Theatre aficionados associate this place with the legendary staging of "Dybbuk" by Szymon Ansky, performed by the Vilnius Troupe, which attracted crowds from the northern district of Warsaw. Then, in the same place, one could watch Andrzej Włast's revues, directed with truly Parisian panache. Mieczysław Weinberg and his father Shmuel played at the "Elysium" on Karowa Street.
The “Elysium” theatre was set up in an 1897 building, whose main purpose was to present a masterpiece that is still considered to be the largest religious painting in the world –“Crucifixion” painted by Jan Styka. In the 19th century, panoramas were very much in vogue – huge paintings supplemented with appropriate staffage (a specially arranged area between the canvas and the platform for the audience) in such a way that visitors had the impression of participating in the painted events.
Styka's painting was so enormous that a new exhibition building had to be built to house it, as it wouldn't fit anywhere in Warsaw. This is how the rotunda on Karowa Street was erected at the back of the Bristol Hotel, which still exists today. The unusual building designed by Karol Kozłowski was a hexagon structure with a diameter of 40 meters, and a height of 42 meters. It consisted of two floors, and its windowless façade was decorated with sculptures by Leopold Wasilkowski and Jan Woydyga.
Today, there is no trace left of the 1898 rotunda on Karowa Street: the building was destroyed during the bombing of Warsaw in September 1939. Today, new houses can be seen in this area, at Karowa 14/16, 18, and 18a.
The design of the pavilion encouraged architects to transform it into an event hall, especially since the lower floor was not being used as an exhibition space. By 1904, the “Elysium” Theatre was set up there with an auditorium of about 550 seats. Four years later, Abraham Kamiński's Jewish theatre ensemble began to perform on Karowa Street. However, the owners were also looking for other business ideas. Inside the rotunda, a roller rink was set up, and shortly before World War I – a cinema: first called "Elysium–Palais d'Illusion", and then renamed "Panorama”. The fashion for panoramas passed and moving pictures have taken the place of monumental, yet static paintings. It was not very clear what to do with the buildings that remained.
In the 1920s, the theatre on Karowa Street saw mainly productions by various Jewish bands. Some of them featured Shmuel, who performed on the stage since his arrival in Warsaw.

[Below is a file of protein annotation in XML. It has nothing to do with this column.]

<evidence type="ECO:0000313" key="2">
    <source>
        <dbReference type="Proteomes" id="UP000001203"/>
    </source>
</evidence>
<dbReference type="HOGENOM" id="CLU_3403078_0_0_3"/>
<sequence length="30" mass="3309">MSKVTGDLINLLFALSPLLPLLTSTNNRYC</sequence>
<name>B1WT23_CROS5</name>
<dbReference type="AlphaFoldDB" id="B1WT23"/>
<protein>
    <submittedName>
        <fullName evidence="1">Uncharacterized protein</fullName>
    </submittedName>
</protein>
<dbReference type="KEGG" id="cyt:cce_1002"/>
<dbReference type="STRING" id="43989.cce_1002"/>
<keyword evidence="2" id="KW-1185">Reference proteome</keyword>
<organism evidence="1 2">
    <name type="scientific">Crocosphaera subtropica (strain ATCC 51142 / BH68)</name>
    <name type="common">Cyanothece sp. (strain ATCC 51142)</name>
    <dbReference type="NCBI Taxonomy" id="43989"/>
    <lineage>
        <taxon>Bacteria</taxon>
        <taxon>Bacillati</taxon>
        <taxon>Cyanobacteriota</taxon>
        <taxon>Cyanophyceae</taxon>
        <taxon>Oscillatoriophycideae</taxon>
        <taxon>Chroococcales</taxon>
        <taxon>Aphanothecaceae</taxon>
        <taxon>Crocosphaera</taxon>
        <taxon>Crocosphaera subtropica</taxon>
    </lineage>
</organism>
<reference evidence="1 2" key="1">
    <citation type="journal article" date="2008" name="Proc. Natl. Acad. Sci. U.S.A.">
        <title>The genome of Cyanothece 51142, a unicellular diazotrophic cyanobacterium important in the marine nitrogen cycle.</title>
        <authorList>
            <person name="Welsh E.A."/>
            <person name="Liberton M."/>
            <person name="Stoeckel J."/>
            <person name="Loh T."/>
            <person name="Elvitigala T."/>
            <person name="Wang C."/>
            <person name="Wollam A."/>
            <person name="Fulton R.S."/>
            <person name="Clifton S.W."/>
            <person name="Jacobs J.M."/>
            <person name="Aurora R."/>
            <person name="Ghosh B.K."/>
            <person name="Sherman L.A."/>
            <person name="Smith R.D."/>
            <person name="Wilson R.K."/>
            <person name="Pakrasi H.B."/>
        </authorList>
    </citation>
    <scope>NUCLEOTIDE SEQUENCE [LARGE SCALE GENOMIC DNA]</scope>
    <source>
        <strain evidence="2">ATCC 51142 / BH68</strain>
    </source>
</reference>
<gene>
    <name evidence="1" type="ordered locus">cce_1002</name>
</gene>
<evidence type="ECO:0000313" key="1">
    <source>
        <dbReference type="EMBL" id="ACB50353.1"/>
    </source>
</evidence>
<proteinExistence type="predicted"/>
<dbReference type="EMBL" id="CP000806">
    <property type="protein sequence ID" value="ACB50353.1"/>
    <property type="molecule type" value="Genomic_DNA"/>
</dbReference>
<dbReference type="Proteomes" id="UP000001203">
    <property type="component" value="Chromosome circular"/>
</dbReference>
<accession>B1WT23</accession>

After World War I, there were two theatre halls on Karowa Street. The "Dybbuk" was staged in one of them. The tremendous success of the Warsaw performance by the Vilnius Troupe made Anski's play a triumph. It was played in Poland and abroad in Yiddish theatres, as well as translated into other languages. Even before World War II, the play was adapted for the silver screen. Music from "Dybbuk" became very popular, for example in Shmuel Weinberg’s interpretation, available on Syrena Records discs (catalog number 5120).
In the next decade, both theatre halls offered mostly repertoire in Polish, including musicals and cabarets. Moreover, at the beginning of the 1930s, an expensive renovation of the rotunda was carried out to combine the existing rooms into one theatre space with an auditorium of 1,700 seats and a stage larger than the one in the Grand Theatre. The theatre was supposed to be owned by the Association of Polish Stage Artists, but it closed in 1932, due to debt.
The colossal building was difficult to heat, and the audience often watched the performances bundled up in coats, especially in the Autumn/Winter season. The costs of theatre production were exorbitant. This, however, did not discourage Andrzej Włast, who opened and closed his subsequent theatres on Karowa Street quite regularly in the 1930s – as an artistic director and specialist in producing his Parisian-style revues. Apart from the name of his theatrical undertaking, which was regularly changed from the "Great Revue" to the "Great Operetta" and back, little did change.
Andrzej Włast's idea for the revue consisted in hiring the biggest theatre stars, the best songwriters (Julian Tuwim), along with talented and trusty musicians. His productions included, among others: Fryderyk Járosy, Adolf Dymsza, Konrad Tom, Zula Pogorzelska, Eugeniusz Bodo, Stefcia Górska, Loda Halama, The "Dana" Choir, and the teenaged Mieczysław Weinberg. The composer mentioned that he worked in the "Great Revue" as a pianist, author, and arranger of music, although unfortunately, he failed to provide the titles of the performances. The last "Great Revue" operated until the beginning of 1939.